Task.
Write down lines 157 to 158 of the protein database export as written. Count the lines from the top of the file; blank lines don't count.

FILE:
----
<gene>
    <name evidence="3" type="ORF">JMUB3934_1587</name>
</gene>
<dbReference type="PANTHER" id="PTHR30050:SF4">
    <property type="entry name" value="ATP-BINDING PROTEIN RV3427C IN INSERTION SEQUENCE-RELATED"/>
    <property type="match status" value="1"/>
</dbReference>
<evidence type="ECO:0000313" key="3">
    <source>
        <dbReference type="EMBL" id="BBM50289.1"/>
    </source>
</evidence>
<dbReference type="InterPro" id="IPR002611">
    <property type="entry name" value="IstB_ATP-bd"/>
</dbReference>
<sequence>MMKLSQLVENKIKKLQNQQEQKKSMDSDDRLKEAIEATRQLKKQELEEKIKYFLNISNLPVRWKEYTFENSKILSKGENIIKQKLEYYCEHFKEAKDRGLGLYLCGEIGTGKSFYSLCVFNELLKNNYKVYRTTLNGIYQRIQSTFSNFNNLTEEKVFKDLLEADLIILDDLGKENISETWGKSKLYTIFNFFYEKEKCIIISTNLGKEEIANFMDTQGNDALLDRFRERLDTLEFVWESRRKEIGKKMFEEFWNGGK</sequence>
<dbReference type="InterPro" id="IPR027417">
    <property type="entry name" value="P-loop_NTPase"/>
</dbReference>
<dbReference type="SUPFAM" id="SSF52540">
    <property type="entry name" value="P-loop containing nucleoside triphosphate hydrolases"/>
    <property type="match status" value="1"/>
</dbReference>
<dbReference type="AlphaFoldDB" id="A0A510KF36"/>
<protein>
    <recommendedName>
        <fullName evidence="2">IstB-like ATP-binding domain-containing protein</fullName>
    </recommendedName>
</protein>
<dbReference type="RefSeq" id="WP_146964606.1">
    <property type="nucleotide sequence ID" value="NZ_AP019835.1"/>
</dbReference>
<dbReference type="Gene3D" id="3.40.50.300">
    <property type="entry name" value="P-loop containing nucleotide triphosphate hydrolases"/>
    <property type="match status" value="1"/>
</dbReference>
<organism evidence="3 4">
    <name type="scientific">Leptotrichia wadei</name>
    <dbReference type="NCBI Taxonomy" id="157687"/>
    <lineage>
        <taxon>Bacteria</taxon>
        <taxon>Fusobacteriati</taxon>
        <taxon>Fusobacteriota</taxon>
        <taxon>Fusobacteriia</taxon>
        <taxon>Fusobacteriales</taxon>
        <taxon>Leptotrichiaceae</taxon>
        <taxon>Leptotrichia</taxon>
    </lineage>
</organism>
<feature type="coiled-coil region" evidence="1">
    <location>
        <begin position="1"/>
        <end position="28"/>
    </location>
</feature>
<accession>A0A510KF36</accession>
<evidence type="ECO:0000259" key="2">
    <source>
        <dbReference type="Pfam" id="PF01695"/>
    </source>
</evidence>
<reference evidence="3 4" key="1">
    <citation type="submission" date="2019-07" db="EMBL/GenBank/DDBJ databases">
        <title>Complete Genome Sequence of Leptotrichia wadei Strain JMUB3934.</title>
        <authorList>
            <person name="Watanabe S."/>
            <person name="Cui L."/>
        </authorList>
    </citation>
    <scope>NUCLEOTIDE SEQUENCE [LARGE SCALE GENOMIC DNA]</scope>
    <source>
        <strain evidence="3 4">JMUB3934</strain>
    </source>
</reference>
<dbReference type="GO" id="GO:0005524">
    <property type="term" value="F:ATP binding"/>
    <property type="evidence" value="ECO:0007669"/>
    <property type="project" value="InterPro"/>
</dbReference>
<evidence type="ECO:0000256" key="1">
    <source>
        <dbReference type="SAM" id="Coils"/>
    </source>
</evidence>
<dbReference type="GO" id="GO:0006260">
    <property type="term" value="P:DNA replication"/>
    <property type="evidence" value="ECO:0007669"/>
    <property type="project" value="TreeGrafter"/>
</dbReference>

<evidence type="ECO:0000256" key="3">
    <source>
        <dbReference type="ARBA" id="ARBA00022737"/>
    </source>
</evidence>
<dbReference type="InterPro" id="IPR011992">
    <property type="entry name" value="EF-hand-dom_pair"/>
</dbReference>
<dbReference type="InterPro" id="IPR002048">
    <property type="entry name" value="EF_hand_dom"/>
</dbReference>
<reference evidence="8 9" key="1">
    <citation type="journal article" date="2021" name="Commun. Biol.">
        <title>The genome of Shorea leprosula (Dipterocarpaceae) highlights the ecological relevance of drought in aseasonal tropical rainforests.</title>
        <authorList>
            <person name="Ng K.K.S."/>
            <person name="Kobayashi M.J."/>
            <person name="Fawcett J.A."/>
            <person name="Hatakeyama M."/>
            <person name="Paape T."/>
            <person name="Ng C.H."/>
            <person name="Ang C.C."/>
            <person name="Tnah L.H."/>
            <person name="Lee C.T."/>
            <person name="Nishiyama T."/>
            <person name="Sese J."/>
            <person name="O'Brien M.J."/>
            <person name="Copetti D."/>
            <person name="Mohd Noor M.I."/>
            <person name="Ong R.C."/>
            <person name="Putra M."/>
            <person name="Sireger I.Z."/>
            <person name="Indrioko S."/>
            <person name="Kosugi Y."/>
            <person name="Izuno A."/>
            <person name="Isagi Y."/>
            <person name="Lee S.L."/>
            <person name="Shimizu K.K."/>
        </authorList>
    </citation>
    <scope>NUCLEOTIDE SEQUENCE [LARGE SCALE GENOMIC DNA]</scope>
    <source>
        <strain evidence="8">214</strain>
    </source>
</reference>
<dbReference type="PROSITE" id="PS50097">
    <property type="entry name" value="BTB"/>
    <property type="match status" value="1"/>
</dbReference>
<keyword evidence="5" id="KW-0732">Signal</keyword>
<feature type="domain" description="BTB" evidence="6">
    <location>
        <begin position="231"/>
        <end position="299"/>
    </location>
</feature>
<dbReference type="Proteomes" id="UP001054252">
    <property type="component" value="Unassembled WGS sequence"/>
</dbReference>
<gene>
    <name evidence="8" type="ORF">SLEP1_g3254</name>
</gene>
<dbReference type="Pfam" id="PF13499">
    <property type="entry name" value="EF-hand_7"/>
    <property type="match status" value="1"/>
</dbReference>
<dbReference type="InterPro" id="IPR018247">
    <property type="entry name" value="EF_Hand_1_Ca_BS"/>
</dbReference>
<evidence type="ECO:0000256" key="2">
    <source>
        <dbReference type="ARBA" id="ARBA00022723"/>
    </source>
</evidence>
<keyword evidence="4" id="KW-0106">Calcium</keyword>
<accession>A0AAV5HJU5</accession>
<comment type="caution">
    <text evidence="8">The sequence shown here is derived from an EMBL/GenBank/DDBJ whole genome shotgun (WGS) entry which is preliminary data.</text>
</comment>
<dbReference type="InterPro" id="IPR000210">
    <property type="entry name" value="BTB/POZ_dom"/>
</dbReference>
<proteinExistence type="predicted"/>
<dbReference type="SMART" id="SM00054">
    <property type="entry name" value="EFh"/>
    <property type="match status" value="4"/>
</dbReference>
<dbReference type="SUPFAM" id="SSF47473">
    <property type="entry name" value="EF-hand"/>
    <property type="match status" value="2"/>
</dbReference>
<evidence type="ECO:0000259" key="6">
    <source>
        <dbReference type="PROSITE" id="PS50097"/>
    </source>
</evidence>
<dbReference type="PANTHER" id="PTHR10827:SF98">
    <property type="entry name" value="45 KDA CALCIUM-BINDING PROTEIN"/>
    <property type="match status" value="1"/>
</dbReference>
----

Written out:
    <property type="entry name" value="EF_Hand_1_Ca_BS"/>
</dbReference>